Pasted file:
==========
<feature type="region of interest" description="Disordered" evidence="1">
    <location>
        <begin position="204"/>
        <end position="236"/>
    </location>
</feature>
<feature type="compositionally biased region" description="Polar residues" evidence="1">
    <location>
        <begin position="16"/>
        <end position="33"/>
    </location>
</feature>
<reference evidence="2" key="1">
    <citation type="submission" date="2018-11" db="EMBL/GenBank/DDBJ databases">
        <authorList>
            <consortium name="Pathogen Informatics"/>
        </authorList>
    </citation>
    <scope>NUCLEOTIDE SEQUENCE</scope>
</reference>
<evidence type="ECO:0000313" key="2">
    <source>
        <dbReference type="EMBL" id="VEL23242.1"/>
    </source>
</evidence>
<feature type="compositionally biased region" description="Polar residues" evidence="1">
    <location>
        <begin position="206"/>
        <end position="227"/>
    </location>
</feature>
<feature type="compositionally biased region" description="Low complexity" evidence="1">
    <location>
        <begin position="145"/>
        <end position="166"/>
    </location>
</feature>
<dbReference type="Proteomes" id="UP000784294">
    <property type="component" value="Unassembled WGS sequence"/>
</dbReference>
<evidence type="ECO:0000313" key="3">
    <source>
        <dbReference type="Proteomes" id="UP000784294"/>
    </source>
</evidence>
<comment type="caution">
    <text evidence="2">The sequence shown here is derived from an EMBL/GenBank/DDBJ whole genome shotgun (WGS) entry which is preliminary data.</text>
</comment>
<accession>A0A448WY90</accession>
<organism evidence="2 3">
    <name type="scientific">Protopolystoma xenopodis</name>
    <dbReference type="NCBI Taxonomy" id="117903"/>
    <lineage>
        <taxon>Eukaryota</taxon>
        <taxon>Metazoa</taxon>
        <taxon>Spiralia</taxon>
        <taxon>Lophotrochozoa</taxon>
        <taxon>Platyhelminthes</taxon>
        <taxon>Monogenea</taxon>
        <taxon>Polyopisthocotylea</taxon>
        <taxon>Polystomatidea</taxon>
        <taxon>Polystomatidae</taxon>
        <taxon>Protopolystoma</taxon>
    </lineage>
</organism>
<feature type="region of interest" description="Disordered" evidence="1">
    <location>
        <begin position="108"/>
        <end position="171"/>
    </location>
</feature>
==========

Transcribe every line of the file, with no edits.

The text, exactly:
<feature type="region of interest" description="Disordered" evidence="1">
    <location>
        <begin position="204"/>
        <end position="236"/>
    </location>
</feature>
<feature type="compositionally biased region" description="Polar residues" evidence="1">
    <location>
        <begin position="16"/>
        <end position="33"/>
    </location>
</feature>
<reference evidence="2" key="1">
    <citation type="submission" date="2018-11" db="EMBL/GenBank/DDBJ databases">
        <authorList>
            <consortium name="Pathogen Informatics"/>
        </authorList>
    </citation>
    <scope>NUCLEOTIDE SEQUENCE</scope>
</reference>
<evidence type="ECO:0000313" key="2">
    <source>
        <dbReference type="EMBL" id="VEL23242.1"/>
    </source>
</evidence>
<feature type="compositionally biased region" description="Polar residues" evidence="1">
    <location>
        <begin position="206"/>
        <end position="227"/>
    </location>
</feature>
<feature type="compositionally biased region" description="Low complexity" evidence="1">
    <location>
        <begin position="145"/>
        <end position="166"/>
    </location>
</feature>
<dbReference type="Proteomes" id="UP000784294">
    <property type="component" value="Unassembled WGS sequence"/>
</dbReference>
<evidence type="ECO:0000313" key="3">
    <source>
        <dbReference type="Proteomes" id="UP000784294"/>
    </source>
</evidence>
<comment type="caution">
    <text evidence="2">The sequence shown here is derived from an EMBL/GenBank/DDBJ whole genome shotgun (WGS) entry which is preliminary data.</text>
</comment>
<accession>A0A448WY90</accession>
<organism evidence="2 3">
    <name type="scientific">Protopolystoma xenopodis</name>
    <dbReference type="NCBI Taxonomy" id="117903"/>
    <lineage>
        <taxon>Eukaryota</taxon>
        <taxon>Metazoa</taxon>
        <taxon>Spiralia</taxon>
        <taxon>Lophotrochozoa</taxon>
        <taxon>Platyhelminthes</taxon>
        <taxon>Monogenea</taxon>
        <taxon>Polyopisthocotylea</taxon>
        <taxon>Polystomatidea</taxon>
        <taxon>Polystomatidae</taxon>
        <taxon>Protopolystoma</taxon>
    </lineage>
</organism>
<feature type="region of interest" description="Disordered" evidence="1">
    <location>
        <begin position="108"/>
        <end position="171"/>
    </location>
</feature>